Toyota’s public announcement of its plans to go for General Motors’ jugular is bold. Even though it is a safe bet according to consensus, the announcement runs counter to the typically conservative Japanese way of conducting business. Whatever the outcome, the two facts in this story that ought to raise people’s eyebrows are
- the battleground between GM and Toyota is not the United States or Europe. The war is being waged in developing economies.
- the Corolla is considered a sub-compact vehicle in the US?
The former proposition follows from the economic woes that have received ample documentation in business pages all over the world. The latter is surprising because it was Toyota models like the Tercel, Echo and Yaris that were traditionally considered the subcompact models. The Corolla was always the compact model. Does mean that the SUV effect has been so dramatic that monstrosities like the Camry are now considered “compact” vehicles? So, the Yaris is a micro-compact? Or could it be that USA Today’s writers are still conspicuously error-prone?
What is the perfect accompaniment to a beautifully rendered world clock you may ask? Why, all the statistics about death that you could ever want or desire.
The most bizarre aspect of the current American “debate” on health care reform is the fact that the only people who talk about the economics of health care are the “liberals”. In this opinion piece, two Harvard researchers emphasize the horrific waste that characterizes the current system.
With the exception of Dennis Kucinich, the Democratic presidential hopefuls sidestep an inconvenient truth: only a single-payer system of national health care can save what we estimate is the $350 billion wasted annually on medical bureaucracy and redirect those funds to expanded coverage. Mrs. Clinton, Mr. Edwards and Mr. Obama tout cost savings through computerization and improved care management, but Congressional Budget Office studies have found no evidence for these claims.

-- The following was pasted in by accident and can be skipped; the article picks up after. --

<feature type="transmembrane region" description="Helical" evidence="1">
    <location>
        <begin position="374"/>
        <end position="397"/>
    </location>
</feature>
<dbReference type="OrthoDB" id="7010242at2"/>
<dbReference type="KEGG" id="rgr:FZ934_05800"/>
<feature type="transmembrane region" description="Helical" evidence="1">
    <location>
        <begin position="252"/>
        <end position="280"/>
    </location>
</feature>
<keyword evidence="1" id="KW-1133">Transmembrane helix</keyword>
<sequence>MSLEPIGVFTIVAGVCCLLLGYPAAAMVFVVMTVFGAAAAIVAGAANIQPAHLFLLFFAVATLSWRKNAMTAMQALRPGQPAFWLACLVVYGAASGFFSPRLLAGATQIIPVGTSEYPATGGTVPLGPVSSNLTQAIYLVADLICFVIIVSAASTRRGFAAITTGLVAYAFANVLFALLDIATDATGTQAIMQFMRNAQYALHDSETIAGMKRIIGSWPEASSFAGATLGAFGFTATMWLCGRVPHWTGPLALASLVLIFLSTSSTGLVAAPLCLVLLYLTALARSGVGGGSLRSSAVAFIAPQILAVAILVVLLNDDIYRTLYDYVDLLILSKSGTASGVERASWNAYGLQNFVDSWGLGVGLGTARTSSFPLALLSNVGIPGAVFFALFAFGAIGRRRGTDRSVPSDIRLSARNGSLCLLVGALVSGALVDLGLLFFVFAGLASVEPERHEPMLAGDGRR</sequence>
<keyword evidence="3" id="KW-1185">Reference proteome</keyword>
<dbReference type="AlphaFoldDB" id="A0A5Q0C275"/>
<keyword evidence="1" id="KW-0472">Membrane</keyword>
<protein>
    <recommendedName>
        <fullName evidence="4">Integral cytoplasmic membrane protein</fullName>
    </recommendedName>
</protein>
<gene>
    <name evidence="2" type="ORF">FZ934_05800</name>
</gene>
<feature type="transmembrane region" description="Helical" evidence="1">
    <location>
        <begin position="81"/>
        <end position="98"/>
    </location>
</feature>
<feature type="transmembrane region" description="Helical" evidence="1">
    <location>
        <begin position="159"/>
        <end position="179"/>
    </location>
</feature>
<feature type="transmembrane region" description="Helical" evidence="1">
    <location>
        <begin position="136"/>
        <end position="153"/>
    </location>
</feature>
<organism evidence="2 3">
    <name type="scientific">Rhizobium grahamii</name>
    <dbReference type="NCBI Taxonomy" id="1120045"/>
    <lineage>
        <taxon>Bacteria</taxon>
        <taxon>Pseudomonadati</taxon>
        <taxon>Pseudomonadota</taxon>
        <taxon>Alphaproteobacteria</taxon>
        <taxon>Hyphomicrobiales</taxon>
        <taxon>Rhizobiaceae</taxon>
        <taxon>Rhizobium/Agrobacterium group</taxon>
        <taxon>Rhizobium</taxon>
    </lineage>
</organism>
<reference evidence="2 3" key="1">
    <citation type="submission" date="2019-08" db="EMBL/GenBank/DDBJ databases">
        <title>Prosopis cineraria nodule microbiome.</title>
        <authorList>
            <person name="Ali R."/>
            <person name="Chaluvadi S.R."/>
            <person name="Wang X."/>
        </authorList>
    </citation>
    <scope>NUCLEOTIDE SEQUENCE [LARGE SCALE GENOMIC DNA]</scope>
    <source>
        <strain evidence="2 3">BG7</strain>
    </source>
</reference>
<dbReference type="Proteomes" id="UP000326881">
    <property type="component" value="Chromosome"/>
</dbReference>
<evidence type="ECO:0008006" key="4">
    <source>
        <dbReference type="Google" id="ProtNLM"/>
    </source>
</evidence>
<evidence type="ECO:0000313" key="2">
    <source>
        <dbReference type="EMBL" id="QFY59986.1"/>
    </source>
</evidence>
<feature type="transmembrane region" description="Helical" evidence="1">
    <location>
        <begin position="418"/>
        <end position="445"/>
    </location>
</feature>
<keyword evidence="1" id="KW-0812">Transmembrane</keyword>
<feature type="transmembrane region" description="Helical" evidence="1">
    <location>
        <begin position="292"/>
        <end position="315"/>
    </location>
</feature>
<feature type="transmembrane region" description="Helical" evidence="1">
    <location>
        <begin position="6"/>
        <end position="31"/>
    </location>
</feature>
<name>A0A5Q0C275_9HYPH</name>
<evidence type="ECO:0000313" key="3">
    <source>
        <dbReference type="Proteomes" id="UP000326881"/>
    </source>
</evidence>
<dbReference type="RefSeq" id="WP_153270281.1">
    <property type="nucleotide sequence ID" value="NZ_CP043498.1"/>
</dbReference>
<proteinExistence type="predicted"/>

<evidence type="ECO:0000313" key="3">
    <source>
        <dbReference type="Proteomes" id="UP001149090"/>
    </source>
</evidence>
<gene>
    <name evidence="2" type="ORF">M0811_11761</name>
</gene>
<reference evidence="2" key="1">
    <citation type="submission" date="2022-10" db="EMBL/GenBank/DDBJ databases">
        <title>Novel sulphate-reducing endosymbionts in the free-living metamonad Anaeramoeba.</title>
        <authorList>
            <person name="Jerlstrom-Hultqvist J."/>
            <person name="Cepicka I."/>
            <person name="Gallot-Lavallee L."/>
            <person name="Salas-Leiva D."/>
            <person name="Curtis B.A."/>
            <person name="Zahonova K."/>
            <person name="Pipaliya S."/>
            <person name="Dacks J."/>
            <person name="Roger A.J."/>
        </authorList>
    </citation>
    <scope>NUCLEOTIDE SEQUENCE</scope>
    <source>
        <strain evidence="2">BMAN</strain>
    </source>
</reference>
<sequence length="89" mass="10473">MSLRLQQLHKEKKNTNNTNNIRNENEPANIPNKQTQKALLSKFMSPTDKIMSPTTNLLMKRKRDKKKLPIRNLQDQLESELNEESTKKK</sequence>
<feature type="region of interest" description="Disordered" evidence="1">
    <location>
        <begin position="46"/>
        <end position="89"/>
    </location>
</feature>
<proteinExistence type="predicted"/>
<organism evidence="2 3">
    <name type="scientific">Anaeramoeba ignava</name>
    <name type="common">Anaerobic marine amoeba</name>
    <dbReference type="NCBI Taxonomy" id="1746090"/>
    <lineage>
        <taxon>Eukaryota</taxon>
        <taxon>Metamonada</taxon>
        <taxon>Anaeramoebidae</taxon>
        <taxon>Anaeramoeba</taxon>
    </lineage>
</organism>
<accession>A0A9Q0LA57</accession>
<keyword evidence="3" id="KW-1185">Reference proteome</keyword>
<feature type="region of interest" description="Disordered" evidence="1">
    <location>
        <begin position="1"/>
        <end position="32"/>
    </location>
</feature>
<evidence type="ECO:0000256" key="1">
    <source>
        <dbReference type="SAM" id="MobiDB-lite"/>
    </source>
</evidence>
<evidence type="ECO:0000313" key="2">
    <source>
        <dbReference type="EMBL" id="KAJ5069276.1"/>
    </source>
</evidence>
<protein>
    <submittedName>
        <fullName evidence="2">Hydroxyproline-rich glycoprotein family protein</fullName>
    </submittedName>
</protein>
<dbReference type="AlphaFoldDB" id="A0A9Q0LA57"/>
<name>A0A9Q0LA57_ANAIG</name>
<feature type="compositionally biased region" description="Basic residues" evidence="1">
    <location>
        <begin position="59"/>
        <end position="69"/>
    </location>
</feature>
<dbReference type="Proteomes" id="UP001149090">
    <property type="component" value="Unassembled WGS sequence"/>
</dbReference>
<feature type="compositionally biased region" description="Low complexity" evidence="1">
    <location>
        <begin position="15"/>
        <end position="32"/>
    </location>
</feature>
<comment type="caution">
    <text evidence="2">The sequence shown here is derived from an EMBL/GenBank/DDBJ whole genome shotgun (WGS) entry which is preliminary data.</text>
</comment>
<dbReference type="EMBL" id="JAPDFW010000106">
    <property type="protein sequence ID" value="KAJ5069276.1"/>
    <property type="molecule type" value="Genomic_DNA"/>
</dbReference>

The Congressional Budget Office‘s studies and projections over the past 20 years or so have been remarkably accurate. The reasons why “conservatives” who are ostensibly pro-business oppose realistic health care reform that is guaranteed to save ungodly sums of money and even rescue companies like General Motors elude me utterly. Why is Kucinich the pro-business candidate?
One of the blogs that I maintain has been inundated with Spam from the site above. According to the site, this woman is a “Palestinian model” and television presenter. I have no idea what either means. I am struck with a tinge of pity, however, that there are models who feel as if they need to resort to spamming in order to achieve the sort of groundswell from the internet underground that lifted Cindy Margolis and several other models whose names are not worth seeking or remembering.
Alas, even the title of the site is misleading. She’s not nude. Was this out of respect to her Muslim heritage? Is she a traditional Palestinian Christian? Would she reject an Israeli agent or photographer?
Ah, useless questions that hound us in the primordial soup.
For inexplicable reasons, I did more research. Her Wikipedia entry and her official site (Italian) imply that she is Jewish of Moroccon descent. Her portfolio includes little work that would be recognized in the US. So, these damned spam bots are working overtime on any site that happens to mention Italy.
Is this fortunate or unfortunate for her?